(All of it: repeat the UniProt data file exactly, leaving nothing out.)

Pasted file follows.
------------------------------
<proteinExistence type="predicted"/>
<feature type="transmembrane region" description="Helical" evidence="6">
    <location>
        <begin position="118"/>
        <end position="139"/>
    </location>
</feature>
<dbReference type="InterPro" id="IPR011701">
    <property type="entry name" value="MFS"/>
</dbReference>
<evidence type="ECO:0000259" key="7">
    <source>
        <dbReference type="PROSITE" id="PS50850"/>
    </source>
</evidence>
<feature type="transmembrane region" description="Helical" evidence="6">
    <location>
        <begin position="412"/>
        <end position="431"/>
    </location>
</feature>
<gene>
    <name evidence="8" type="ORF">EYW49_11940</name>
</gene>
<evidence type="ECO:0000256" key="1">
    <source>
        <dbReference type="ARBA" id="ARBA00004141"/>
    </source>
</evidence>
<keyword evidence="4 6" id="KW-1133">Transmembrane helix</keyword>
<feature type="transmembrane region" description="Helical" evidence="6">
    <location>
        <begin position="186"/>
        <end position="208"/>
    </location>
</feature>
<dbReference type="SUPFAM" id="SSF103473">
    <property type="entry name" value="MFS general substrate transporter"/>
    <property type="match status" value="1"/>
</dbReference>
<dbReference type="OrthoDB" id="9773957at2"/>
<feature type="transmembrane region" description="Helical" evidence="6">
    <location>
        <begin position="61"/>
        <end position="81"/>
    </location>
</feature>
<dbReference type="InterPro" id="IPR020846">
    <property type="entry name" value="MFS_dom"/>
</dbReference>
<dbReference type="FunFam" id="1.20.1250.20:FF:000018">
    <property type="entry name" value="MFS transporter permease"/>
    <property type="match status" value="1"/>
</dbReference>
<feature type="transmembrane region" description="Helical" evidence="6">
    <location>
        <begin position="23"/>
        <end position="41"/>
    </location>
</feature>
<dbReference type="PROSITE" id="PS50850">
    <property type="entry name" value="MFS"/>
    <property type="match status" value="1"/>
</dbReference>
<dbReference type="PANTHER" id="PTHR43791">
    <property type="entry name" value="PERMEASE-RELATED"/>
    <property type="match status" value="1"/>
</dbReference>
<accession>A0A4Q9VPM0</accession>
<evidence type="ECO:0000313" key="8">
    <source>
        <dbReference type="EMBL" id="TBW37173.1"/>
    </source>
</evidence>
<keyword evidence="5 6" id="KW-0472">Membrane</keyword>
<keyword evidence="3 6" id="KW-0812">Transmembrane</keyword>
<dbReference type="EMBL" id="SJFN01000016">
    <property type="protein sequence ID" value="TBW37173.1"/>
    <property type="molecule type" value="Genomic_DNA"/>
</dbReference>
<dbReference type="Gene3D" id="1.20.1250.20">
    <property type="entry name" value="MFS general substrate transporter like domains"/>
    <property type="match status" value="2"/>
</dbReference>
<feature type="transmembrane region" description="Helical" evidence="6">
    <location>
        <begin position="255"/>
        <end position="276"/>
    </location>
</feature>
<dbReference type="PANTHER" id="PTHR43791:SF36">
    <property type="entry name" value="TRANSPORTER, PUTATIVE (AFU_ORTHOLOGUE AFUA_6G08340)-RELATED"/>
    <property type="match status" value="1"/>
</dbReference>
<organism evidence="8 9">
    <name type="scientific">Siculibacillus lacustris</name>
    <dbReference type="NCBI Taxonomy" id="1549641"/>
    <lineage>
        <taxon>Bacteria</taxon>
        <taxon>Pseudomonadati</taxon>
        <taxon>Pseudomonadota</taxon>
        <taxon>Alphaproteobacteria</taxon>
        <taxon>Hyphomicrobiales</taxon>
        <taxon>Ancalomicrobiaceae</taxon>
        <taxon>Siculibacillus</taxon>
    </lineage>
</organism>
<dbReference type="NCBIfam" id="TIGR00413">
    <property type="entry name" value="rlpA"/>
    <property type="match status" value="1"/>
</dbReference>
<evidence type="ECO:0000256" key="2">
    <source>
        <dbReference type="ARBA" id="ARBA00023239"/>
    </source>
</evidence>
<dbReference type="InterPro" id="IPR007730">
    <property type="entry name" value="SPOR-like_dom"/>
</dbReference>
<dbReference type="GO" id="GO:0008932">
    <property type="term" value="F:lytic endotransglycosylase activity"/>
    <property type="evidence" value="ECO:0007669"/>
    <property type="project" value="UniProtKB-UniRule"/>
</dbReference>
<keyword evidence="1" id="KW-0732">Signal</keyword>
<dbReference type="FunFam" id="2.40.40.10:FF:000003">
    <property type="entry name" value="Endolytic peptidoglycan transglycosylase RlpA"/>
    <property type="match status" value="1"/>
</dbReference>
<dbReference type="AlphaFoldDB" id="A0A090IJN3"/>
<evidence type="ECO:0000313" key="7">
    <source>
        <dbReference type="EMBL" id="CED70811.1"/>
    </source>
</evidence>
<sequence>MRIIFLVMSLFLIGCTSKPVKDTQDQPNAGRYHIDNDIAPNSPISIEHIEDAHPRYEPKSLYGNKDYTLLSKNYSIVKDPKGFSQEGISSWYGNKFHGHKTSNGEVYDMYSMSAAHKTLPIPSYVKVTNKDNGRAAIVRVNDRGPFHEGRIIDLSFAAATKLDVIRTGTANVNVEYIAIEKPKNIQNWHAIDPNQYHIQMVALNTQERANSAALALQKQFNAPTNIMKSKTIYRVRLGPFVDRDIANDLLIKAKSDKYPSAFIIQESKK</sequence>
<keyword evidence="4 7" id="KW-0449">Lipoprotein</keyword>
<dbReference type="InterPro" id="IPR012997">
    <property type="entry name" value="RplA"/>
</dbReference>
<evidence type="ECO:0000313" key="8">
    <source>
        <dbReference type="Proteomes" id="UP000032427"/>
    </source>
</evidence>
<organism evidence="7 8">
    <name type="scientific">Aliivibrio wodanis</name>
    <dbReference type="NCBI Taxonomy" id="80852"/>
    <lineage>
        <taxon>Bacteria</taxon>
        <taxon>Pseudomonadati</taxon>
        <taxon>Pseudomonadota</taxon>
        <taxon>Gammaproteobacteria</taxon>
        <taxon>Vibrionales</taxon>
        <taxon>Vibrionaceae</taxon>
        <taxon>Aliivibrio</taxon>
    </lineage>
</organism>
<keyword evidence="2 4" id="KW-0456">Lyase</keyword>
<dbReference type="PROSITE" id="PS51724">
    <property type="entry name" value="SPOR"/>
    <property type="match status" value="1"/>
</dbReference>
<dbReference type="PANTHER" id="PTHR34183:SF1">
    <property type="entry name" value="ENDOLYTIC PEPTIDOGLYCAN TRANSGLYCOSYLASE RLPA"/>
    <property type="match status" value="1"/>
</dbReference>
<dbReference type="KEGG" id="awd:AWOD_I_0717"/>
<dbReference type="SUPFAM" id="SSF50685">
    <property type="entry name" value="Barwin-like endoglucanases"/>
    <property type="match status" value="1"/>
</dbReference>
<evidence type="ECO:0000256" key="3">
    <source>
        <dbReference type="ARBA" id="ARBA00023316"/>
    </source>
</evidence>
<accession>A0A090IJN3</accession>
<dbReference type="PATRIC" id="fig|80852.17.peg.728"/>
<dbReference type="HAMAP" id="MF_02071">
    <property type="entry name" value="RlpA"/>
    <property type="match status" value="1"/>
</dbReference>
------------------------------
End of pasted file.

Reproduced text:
<proteinExistence type="predicted"/>
<feature type="transmembrane region" description="Helical" evidence="6">
    <location>
        <begin position="118"/>
        <end position="139"/>
    </location>
</feature>
<dbReference type="InterPro" id="IPR011701">
    <property type="entry name" value="MFS"/>
</dbReference>
<evidence type="ECO:0000259" key="7">
    <source>
        <dbReference type="PROSITE" id="PS50850"/>
    </source>
</evidence>
<feature type="transmembrane region" description="Helical" evidence="6">
    <location>
        <begin position="412"/>
        <end position="431"/>
    </location>
</feature>
<gene>
    <name evidence="8" type="ORF">EYW49_11940</name>
</gene>
<evidence type="ECO:0000256" key="1">
    <source>
        <dbReference type="ARBA" id="ARBA00004141"/>
    </source>
</evidence>
<keyword evidence="4 6" id="KW-1133">Transmembrane helix</keyword>
<feature type="transmembrane region" description="Helical" evidence="6">
    <location>
        <begin position="186"/>
        <end position="208"/>
    </location>
</feature>
<dbReference type="SUPFAM" id="SSF103473">
    <property type="entry name" value="MFS general substrate transporter"/>
    <property type="match status" value="1"/>
</dbReference>
<dbReference type="OrthoDB" id="9773957at2"/>
<feature type="transmembrane region" description="Helical" evidence="6">
    <location>
        <begin position="61"/>
        <end position="81"/>
    </location>
</feature>
<dbReference type="InterPro" id="IPR020846">
    <property type="entry name" value="MFS_dom"/>
</dbReference>
<dbReference type="FunFam" id="1.20.1250.20:FF:000018">
    <property type="entry name" value="MFS transporter permease"/>
    <property type="match status" value="1"/>
</dbReference>
<feature type="transmembrane region" description="Helical" evidence="6">
    <location>
        <begin position="23"/>
        <end position="41"/>
    </location>
</feature>
<dbReference type="PROSITE" id="PS50850">
    <property type="entry name" value="MFS"/>
    <property type="match status" value="1"/>
</dbReference>
<dbReference type="PANTHER" id="PTHR43791">
    <property type="entry name" value="PERMEASE-RELATED"/>
    <property type="match status" value="1"/>
</dbReference>
<accession>A0A4Q9VPM0</accession>
<evidence type="ECO:0000313" key="8">
    <source>
        <dbReference type="EMBL" id="TBW37173.1"/>
    </source>
</evidence>
<keyword evidence="5 6" id="KW-0472">Membrane</keyword>
<keyword evidence="3 6" id="KW-0812">Transmembrane</keyword>
<dbReference type="EMBL" id="SJFN01000016">
    <property type="protein sequence ID" value="TBW37173.1"/>
    <property type="molecule type" value="Genomic_DNA"/>
</dbReference>
<dbReference type="Gene3D" id="1.20.1250.20">
    <property type="entry name" value="MFS general substrate transporter like domains"/>
    <property type="match status" value="2"/>
</dbReference>
<feature type="transmembrane region" description="Helical" evidence="6">
    <location>
        <begin position="255"/>
        <end position="276"/>
    </location>
</feature>
<dbReference type="PANTHER" id="PTHR43791:SF36">
    <property type="entry name" value="TRANSPORTER, PUTATIVE (AFU_ORTHOLOGUE AFUA_6G08340)-RELATED"/>
    <property type="match status" value="1"/>
</dbReference>
<organism evidence="8 9">
    <name type="scientific">Siculibacillus lacustris</name>
    <dbReference type="NCBI Taxonomy" id="1549641"/>
    <lineage>
        <taxon>Bacteria</taxon>
        <taxon>Pseudomonadati</taxon>
        <taxon>Pseudomonadota</taxon>
        <taxon>Alphaproteobacteria</taxon>
        <taxon>Hyphomicrobiales</taxon>
        <taxon>Ancalomicrobiaceae</taxon>
        <taxon>Siculibacillus</taxon>
    </lineage>
</organism>
<dbReference type="NCBIfam" id="TIGR00413">
    <property type="entry name" value="rlpA"/>
    <property type="match status" value="1"/>
</dbReference>
<evidence type="ECO:0000256" key="2">
    <source>
        <dbReference type="ARBA" id="ARBA00023239"/>
    </source>
</evidence>
<dbReference type="InterPro" id="IPR007730">
    <property type="entry name" value="SPOR-like_dom"/>
</dbReference>
<dbReference type="GO" id="GO:0008932">
    <property type="term" value="F:lytic endotransglycosylase activity"/>
    <property type="evidence" value="ECO:0007669"/>
    <property type="project" value="UniProtKB-UniRule"/>
</dbReference>
<keyword evidence="1" id="KW-0732">Signal</keyword>
<dbReference type="FunFam" id="2.40.40.10:FF:000003">
    <property type="entry name" value="Endolytic peptidoglycan transglycosylase RlpA"/>
    <property type="match status" value="1"/>
</dbReference>
<dbReference type="AlphaFoldDB" id="A0A090IJN3"/>
<evidence type="ECO:0000313" key="7">
    <source>
        <dbReference type="EMBL" id="CED70811.1"/>
    </source>
</evidence>
<sequence>MRIIFLVMSLFLIGCTSKPVKDTQDQPNAGRYHIDNDIAPNSPISIEHIEDAHPRYEPKSLYGNKDYTLLSKNYSIVKDPKGFSQEGISSWYGNKFHGHKTSNGEVYDMYSMSAAHKTLPIPSYVKVTNKDNGRAAIVRVNDRGPFHEGRIIDLSFAAATKLDVIRTGTANVNVEYIAIEKPKNIQNWHAIDPNQYHIQMVALNTQERANSAALALQKQFNAPTNIMKSKTIYRVRLGPFVDRDIANDLLIKAKSDKYPSAFIIQESKK</sequence>
<keyword evidence="4 7" id="KW-0449">Lipoprotein</keyword>
<dbReference type="InterPro" id="IPR012997">
    <property type="entry name" value="RplA"/>
</dbReference>
<evidence type="ECO:0000313" key="8">
    <source>
        <dbReference type="Proteomes" id="UP000032427"/>
    </source>
</evidence>
<organism evidence="7 8">
    <name type="scientific">Aliivibrio wodanis</name>
    <dbReference type="NCBI Taxonomy" id="80852"/>
    <lineage>
        <taxon>Bacteria</taxon>
        <taxon>Pseudomonadati</taxon>
        <taxon>Pseudomonadota</taxon>
        <taxon>Gammaproteobacteria</taxon>
        <taxon>Vibrionales</taxon>
        <taxon>Vibrionaceae</taxon>
        <taxon>Aliivibrio</taxon>
    </lineage>
</organism>
<keyword evidence="2 4" id="KW-0456">Lyase</keyword>
<dbReference type="PROSITE" id="PS51724">
    <property type="entry name" value="SPOR"/>
    <property type="match status" value="1"/>
</dbReference>
<dbReference type="PANTHER" id="PTHR34183:SF1">
    <property type="entry name" value="ENDOLYTIC PEPTIDOGLYCAN TRANSGLYCOSYLASE RLPA"/>
    <property type="match status" value="1"/>
</dbReference>
<dbReference type="KEGG" id="awd:AWOD_I_0717"/>
<dbReference type="SUPFAM" id="SSF50685">
    <property type="entry name" value="Barwin-like endoglucanases"/>
    <property type="match status" value="1"/>
</dbReference>
<evidence type="ECO:0000256" key="3">
    <source>
        <dbReference type="ARBA" id="ARBA00023316"/>
    </source>
</evidence>
<accession>A0A090IJN3</accession>
<dbReference type="PATRIC" id="fig|80852.17.peg.728"/>
<dbReference type="HAMAP" id="MF_02071">
    <property type="entry name" value="RlpA"/>
    <property type="match status" value="1"/>
</dbReference>